Good Shepherd was able to help that flood victim reorganise their personal finances.
But Good Shepherd chief executive officer Peter McNamara said he was bracing for many more clients because he claims payday lenders are now actively pursuing Queenslanders affected by natural disasters.
“These sectors, which do target and in some way prey upon and profit off other people’s pain — it’s real, we see it on the ground,” Mr McNamara said.
“We do a lot of mopping up afterwards because of the aftermath of their pain that they [payday lenders] deliver.
“We have thousands of people who come to our services every week and, more and more, the growth of people coming to us in a crisis because of natural disaster — that happens — it’s the fact that so many people are coming in trapped in the treadmill of debt because they’ve been lured in by a payday loan.
“They advertise towards them, they market to them, they make it sound as if it’s a necessity and it’s there for them.
“We’re not saying the services shouldn’t be there — we’re just saying they [payday lenders] shouldn’t be preying on them — they should be heavily regulated.”
Call to regulate payday lender industry
Financial counsellors told ABC’s RN Breakfast program that ‘Money 3’ had become the go-to payday lender among cash-strapped natural disaster victims.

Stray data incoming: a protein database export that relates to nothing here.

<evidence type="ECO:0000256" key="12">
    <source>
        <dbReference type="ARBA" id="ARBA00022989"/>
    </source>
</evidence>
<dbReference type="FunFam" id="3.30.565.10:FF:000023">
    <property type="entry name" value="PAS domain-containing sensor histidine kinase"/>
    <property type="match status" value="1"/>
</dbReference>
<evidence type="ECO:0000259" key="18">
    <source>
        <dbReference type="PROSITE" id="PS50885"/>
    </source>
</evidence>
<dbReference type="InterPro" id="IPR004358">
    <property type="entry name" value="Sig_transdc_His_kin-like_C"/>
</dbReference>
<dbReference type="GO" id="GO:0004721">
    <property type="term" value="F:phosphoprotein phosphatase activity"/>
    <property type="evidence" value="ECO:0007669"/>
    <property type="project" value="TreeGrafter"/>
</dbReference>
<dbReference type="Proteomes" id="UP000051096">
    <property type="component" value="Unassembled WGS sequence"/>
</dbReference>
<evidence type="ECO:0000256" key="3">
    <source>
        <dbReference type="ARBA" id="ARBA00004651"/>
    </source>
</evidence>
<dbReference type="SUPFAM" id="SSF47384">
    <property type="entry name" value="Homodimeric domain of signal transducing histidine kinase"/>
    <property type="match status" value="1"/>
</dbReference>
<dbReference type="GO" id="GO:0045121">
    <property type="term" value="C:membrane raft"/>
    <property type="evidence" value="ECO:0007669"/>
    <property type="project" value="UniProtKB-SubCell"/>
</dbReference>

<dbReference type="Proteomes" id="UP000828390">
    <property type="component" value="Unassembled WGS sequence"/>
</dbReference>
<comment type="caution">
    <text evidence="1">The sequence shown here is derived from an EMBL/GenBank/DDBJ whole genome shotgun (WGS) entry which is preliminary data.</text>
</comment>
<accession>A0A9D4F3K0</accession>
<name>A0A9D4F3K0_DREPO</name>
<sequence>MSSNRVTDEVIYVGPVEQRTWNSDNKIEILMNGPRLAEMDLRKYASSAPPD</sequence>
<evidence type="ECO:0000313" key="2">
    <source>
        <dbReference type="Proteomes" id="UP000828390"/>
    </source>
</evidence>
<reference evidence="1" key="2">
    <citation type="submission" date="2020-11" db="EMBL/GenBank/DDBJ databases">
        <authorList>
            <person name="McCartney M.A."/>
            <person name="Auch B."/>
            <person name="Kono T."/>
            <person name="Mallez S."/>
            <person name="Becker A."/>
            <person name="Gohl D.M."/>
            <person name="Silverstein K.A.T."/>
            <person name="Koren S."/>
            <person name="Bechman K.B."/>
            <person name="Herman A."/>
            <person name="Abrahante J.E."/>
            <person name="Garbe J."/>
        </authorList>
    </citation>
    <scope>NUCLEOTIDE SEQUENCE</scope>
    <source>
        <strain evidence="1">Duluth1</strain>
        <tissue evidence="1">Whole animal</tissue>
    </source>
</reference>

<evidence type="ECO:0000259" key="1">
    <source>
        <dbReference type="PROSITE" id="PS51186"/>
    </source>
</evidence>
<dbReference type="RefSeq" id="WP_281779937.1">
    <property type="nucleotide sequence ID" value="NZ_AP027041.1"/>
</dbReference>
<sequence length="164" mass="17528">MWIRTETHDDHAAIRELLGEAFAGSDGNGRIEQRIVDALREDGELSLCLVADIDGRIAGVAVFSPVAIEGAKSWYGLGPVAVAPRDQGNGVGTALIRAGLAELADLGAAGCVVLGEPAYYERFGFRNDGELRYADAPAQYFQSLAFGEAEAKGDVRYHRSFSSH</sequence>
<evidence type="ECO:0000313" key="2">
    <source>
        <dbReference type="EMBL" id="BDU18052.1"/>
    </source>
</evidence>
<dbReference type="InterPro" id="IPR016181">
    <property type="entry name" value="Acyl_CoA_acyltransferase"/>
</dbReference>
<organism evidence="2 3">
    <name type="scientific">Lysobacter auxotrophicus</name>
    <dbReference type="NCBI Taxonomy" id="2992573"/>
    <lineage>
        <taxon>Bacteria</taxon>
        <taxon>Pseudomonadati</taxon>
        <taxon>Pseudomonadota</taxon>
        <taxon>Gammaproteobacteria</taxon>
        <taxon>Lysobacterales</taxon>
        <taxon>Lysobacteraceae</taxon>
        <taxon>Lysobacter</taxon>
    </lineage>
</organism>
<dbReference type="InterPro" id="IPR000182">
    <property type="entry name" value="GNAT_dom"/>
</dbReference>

The ABC requested an interview with Money 3 but had not received a response before deadline.
In a submission, Good Shepherd Microfinance told the inquiry how a disability pensioner using a ‘lease-to-buy’ scheme ended up with four televisions, two stereos and a range of household appliances.
Her repayments took well over half of her weekly pension.
Mr McNamara said he believed the payday lender industry was thriving under the regulatory radar.
“There’s a real need for Parliament and ASIC to catch up with the financial technology [or fintech] and force these multi-million-dollar buy-now, pay-later companies to be responsible lenders, because they’re unregulated,” Mr McNamara said.
While Mr McNamara was confident the inquiry would lead to some change, he feared industry lobbyists had too much influence in the corridors of power.
“I’m incredibly surprised by the level and depth of investment they’ve done in political lobbying so they aren’t regulated,” Mr McNamara said.
“You just need to look up who are supporting them — ex-politicians.
“It is a great concern for us that they’re getting their voice into Parliament and positioning that they’re OK, whereas all we’re saying is they should be regulated like other lending programs.”
‘Potential financial ruin’
Legal Aid Queensland (LAQ) also called for better industry oversight and is concerned a lack of financial literacy in regional centres meant many disaster victims saw no alternative to payday loans.
LAQ senior lawyer Paul Holmes said people had already been traumatised to begin with by the flood, let along facing financial difficulties.
“I think any of us who have lived through a significant natural disaster understand that trauma and then when you add the prospect of — what in reality is potential financial ruin — on top of that, I don’t think there is any of us that wouldn’t struggle emotionally with that,” Mr Holmes said.
“As a result of that, you see very distressed people who are struggling to work out often what is the best of a bad set of options for them.”